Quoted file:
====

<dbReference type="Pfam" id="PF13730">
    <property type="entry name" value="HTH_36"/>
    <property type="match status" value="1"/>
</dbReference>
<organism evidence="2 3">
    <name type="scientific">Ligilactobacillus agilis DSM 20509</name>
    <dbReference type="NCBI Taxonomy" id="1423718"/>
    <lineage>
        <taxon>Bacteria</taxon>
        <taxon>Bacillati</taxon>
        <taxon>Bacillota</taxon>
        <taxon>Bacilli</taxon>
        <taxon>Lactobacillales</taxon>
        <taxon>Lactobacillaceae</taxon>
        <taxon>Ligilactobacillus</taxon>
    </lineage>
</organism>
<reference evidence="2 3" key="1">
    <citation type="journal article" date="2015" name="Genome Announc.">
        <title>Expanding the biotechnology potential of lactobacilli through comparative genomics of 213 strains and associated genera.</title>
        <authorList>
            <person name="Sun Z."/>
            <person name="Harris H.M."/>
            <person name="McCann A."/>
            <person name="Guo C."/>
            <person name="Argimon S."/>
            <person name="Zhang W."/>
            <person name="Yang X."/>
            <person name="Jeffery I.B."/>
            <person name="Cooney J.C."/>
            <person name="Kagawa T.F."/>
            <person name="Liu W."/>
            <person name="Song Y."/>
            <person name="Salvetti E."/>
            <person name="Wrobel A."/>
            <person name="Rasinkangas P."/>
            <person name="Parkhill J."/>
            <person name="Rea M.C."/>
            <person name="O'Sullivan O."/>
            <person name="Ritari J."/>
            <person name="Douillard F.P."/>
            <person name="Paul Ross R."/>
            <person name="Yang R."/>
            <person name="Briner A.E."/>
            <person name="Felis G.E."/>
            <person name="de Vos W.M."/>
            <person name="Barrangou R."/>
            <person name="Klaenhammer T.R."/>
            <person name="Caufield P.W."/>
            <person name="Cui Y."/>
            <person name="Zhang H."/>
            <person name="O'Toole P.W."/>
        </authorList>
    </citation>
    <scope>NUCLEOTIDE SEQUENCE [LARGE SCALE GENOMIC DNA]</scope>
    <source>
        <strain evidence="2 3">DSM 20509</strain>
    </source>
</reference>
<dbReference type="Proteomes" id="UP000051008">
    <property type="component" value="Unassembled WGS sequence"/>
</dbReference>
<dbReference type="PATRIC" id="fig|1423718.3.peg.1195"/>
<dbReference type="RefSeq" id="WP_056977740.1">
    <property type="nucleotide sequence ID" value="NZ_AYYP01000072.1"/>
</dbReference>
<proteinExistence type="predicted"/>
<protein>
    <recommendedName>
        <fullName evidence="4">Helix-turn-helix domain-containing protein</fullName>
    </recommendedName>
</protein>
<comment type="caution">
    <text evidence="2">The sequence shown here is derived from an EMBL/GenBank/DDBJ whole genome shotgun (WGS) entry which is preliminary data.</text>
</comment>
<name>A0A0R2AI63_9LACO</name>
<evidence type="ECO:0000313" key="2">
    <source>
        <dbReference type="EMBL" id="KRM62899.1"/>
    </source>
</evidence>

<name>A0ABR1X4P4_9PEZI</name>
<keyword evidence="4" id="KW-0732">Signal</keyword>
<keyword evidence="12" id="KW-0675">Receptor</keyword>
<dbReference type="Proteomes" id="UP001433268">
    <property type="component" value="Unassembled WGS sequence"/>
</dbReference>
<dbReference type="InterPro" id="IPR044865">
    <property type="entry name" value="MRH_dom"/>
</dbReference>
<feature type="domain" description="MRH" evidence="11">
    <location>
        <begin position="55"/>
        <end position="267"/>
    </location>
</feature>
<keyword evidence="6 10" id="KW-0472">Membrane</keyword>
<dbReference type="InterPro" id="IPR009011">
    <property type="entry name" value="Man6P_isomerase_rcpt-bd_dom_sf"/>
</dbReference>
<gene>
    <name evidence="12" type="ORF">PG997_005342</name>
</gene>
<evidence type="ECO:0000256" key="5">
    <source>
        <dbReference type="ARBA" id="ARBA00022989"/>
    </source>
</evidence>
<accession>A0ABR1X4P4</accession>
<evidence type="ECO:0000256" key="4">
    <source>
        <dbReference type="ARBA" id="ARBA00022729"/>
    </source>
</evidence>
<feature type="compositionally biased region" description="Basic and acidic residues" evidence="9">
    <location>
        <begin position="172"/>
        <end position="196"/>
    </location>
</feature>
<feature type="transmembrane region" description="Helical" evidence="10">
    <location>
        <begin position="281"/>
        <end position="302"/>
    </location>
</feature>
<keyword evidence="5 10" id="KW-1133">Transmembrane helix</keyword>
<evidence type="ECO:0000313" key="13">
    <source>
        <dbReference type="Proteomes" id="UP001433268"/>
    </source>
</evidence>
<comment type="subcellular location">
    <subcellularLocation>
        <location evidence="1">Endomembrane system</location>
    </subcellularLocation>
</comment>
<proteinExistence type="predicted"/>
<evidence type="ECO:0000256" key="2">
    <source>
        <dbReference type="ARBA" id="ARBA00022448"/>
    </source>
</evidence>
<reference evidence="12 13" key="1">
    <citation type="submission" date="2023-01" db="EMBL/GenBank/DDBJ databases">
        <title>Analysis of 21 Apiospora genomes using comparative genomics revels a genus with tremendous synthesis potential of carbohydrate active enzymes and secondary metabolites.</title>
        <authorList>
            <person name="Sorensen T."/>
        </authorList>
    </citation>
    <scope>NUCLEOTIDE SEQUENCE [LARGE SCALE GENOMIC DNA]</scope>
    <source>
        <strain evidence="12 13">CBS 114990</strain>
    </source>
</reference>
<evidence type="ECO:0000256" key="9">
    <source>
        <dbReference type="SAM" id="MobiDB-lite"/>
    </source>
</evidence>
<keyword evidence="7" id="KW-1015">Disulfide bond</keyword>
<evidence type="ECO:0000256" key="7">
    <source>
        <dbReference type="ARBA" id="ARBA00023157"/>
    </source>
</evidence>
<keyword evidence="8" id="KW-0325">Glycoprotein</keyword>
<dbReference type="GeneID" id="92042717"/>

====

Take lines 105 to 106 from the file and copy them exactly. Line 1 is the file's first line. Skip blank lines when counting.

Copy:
    <source>
        <dbReference type="ARBA" id="ARBA00022989"/>